Night Lamp, by Jack Vance

night-lamp-by-jack-vanceGenre: Science Fiction
Publisher: Tom Doherty Associates
Published: 1996
Reviewer Rating:
Book Review by Richard R. Horton

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Night Lamp is Science Fiction in Vance’s most familiar style, elegantly written, full of ironic bits, often downright funny, portraying at least three complex social structures based on intricate manners. It also shares the weaknesses of much of Vance’s work: it is discursive, the Science content is notional at best (for instance, his spaceships seem basically to be automobiles that can fly in space and travel at many multiples of the speed of light without relativistic effects), and it seemed short one rewrite.

The story is that of Jaro Fath, a young boy who is found, on the remote planet of Camberwell, by Hilyer and Anthea Fath, while in the process of being beaten nearly to death by local thugs. The Faths rescue Jaro, and in the process of restoring him to health it is necessary that his memory of the first six years of his life be erased. Hilyer and Anthea take Jaro back to their home world of Gallingale, where they are somewhat unconventional (by Gallingale standards) university professors, and they raise Jaro as their son.

Jaro grows up intelligent and strong, but his life is complicated by several factors. He hears voices in his head which seem to be associated with his early life. His ambition to become a spaceman and seek out the mysteries of the lost six years of his life is thwarted as much as possible by the Faths, who fear that he will come to grief tracing his apparently violent history. And he inherits from the Faths disdain for the social system of Gallingale, which is based on the concept of “striving” up social “ledges”, trying to reach clubs of higher and higher status. This disdain leads to conflict with his fellow students, and naturally seems to increase his interest in a classmate (Skirlet Hutsenreiter, a wonderful name!) who is hereditarily a Clam Muffin: that is, a member of one of the highest ranked clubs.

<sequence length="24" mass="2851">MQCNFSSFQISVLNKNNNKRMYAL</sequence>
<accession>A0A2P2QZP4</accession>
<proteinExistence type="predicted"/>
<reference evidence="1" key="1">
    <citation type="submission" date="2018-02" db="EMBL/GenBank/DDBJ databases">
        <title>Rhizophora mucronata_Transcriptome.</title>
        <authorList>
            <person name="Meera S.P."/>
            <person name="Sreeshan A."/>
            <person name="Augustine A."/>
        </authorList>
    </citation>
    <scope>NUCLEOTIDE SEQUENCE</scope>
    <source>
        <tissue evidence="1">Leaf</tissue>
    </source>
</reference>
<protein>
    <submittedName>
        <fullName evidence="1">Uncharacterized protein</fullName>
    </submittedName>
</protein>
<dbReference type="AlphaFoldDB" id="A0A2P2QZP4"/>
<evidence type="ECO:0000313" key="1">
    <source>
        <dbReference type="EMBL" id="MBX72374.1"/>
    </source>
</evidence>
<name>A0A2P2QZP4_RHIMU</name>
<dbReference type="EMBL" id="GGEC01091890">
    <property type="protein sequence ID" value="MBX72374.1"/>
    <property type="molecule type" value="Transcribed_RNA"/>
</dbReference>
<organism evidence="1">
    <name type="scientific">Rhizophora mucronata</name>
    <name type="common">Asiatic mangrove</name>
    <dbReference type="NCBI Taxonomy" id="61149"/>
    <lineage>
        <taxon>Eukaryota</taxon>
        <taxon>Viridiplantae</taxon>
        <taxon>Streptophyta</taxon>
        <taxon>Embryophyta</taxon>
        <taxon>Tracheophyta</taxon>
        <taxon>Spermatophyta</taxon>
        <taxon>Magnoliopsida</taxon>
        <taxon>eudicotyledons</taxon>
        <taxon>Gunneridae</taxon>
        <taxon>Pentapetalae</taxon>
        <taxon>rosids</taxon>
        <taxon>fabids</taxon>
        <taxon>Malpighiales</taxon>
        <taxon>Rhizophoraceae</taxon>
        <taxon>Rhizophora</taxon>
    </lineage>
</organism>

As Jaro comes to maturity, he slowly learns more and more about his past, and of course is eventually free to track down the mystery of his birth and how he came to be alone on Camberwell. However, as I said, the plot is discursive, and the resolutions seem too often to be the result of coincidence. Often great difficulties melt out of Jaro’s way. Furthermore, the climaxes of the book (there are a few) seem muffled: and the final climax is not that of the original plot problem but of one introduced only a few tens of pages prior to the end. That said, the book is interesting to read throughout, and Jaro’s story is romantic and is resolved more or less satisfactorily.

The prose style is a true joy: Vance is his inimitable self. His writing has a reputation for ornateness, but it seems to me that his sentences are in fact simple, well constructed, and often relatively short. The ornateness comes from the wonderful names (of characters, of stars and planets, of the clubs on Gallingale), and from the elegance and formality of the writing, including the dialect. Vance’s work has usually, it seems to me, had an ironic edge: this book has full measure of irony, and is also often much more forthrightly funny than I remember Vance being in earlier novels.

There are a few rough spots: on occasion, information is imparted twice in succession, as if Vance wrote two sections separately, forgot that he had already said something, so repeated it, and didn’t catch it on a rewrite. Furthermore, I have a major gripe with the blurb on the jacket flaps. Not only does it get the name of a major character completely wrong (there must have been a very late change: there is no similarity between the name in the book and that given on the jacket); but it also gives away a shocking and surprising plot turn from the middle of the book. Fortunately, as is my usual policy, I didn’t read the jacket flaps until after I finished the book.

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